Joe Bushkin Quartet Featuring Stuff Smith: Live Embers 1964 ~Plus Stuff Smith C. 1966 Copenhagen Solos

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Joe Bushkin Quartet featuring Stuff Smith: Live Embers 1964 ~Plus Stuff Smith c. 1966 Copenhagen Solos. AB Fable ABCD1-022.

Let's Listen to Lucidin Presents: Stuff Smith And His Lucidin Orchestra featuring Ella Fitzgerald. AB Fable ABCD1-024. (Both available through North Country, Cadence Building, Redwood, NY 13679-3194. (

Anthony Barnett never ceases to amaze. Just when you think he could not possibly find any more previously unreleased recorded material by violinist Stuff Smith, he comes up with these two CDs. ABCD1-022 features Smith with pianist/trumpeter Joe Bushkin in a "live" 1964 performance from the Embers in NYC, and a tape from 1966 of solo violin, ABCD1-024 finds Smith leading a big hand in 1937 and taking part in a series of radio broadcasts hawking an eye lotion product.

The Embers was a nightclub on 54th Street in Manhattan. It flourished as a venue for soloists and small groups from the late 1940s into the 1960s. Bushkin was no stranger to the club, since he served as its house pianist in the early 1950s. The quartet of Smith, Bushkin, bassist Whitey Mitchell (subbing for Milt Hinton) and drummer Jo Jones was in residency in 1964. The sets consist of medleys and are showcases primarily for Bushkin's excellent piano work. In fact, you don't hear one note of Smith's violin until a little over 18 minutes into the CD, when he is featured on "Chicago." Smith can then be heard playing obbligatos on "California, Here I Come" (a splendid feature for the remarkable Jo Jones) and "Manhattan," where Bushkin switches to trumpet (sounding very much like Ruby Braff). The violinist's nest featured number is "My Blue Heaven" followed by another medley consisting of a Smith original (titled "Play" on this CD but also known as "Timme's Blues") and "Pennies from Heaven," Smith plays on both numbers, with Bushkin laying out on the first and switching to trumpet on the second. The piano trio performs on the final medley with Smith making one last appearance on Charlie Shavers' "Undecided," which is actually a feature for Mitchell. Overall, I found the Embers material interesting but disappointing for the paucity of Smith. According to Smith's wife, as Barnett points out in his liner notes, the Embers residency was difficult for the violinist, but she wouldn't elaborate.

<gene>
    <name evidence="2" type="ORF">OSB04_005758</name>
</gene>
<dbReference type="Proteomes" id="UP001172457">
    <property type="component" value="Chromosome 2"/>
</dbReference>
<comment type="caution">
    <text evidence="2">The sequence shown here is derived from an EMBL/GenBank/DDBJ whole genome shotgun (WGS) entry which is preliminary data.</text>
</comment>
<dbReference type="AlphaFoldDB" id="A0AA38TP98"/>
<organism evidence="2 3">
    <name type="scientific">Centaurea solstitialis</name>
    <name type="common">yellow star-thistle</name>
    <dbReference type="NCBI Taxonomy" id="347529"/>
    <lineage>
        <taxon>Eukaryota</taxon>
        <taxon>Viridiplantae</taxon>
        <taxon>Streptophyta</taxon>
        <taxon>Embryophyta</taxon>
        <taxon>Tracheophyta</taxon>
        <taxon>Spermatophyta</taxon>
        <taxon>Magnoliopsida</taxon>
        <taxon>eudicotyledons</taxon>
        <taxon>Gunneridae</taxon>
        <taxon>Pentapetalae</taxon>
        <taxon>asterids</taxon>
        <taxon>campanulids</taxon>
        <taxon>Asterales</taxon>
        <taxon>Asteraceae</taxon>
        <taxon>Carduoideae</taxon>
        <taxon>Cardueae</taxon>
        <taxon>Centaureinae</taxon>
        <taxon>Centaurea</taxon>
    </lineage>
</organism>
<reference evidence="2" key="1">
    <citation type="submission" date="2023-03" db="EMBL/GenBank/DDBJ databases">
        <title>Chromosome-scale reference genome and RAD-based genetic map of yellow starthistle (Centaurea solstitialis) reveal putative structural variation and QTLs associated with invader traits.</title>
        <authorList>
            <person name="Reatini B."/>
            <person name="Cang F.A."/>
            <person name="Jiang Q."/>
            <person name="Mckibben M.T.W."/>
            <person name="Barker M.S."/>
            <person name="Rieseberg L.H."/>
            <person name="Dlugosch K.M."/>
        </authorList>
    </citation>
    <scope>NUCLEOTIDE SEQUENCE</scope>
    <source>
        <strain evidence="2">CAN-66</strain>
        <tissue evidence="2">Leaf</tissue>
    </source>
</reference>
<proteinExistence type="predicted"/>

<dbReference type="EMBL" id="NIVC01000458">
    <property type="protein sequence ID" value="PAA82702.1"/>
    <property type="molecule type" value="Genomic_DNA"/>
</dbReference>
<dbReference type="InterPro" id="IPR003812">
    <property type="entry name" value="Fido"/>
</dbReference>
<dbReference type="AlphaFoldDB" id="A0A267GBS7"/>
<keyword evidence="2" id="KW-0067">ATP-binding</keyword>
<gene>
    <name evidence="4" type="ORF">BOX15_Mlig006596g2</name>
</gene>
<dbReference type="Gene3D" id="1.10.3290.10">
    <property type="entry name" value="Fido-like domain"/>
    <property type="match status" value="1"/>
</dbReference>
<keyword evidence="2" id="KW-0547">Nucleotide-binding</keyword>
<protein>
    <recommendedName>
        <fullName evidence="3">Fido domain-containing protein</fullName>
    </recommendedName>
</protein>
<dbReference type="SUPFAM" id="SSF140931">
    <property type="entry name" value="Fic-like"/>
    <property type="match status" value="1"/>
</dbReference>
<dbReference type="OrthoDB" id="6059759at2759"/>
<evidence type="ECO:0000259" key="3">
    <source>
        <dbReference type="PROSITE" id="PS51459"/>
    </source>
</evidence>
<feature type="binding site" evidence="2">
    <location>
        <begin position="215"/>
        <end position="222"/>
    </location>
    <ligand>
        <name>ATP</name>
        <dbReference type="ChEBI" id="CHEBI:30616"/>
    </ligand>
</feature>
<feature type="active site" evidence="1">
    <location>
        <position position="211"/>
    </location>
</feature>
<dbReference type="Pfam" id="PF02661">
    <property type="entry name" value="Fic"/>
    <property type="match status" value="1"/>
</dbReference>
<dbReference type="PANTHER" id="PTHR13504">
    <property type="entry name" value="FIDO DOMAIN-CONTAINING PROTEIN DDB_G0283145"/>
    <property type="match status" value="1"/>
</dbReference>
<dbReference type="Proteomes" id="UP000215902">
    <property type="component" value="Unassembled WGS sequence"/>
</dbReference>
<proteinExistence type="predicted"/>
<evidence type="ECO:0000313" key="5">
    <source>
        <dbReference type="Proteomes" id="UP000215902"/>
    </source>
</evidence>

What rescues this CD for the Smith fans disappointed by the Embers material is the 1966 tape from Copenhagen that has Smith playing solo violin on what is titled "Sketches for a Symphony," and described by Barnett as "a thematically linked suite of several of his compositions, including a co-composition with [Robert] Crum, 'Waltz With Me,' and what may conceivably he a variation or two on classical studies," The pieces are 3hort and some, like "Skip It," will be very familiar to fans of the violinist, I found this to be over 14 minutes of pure bliss that ended too soon. …


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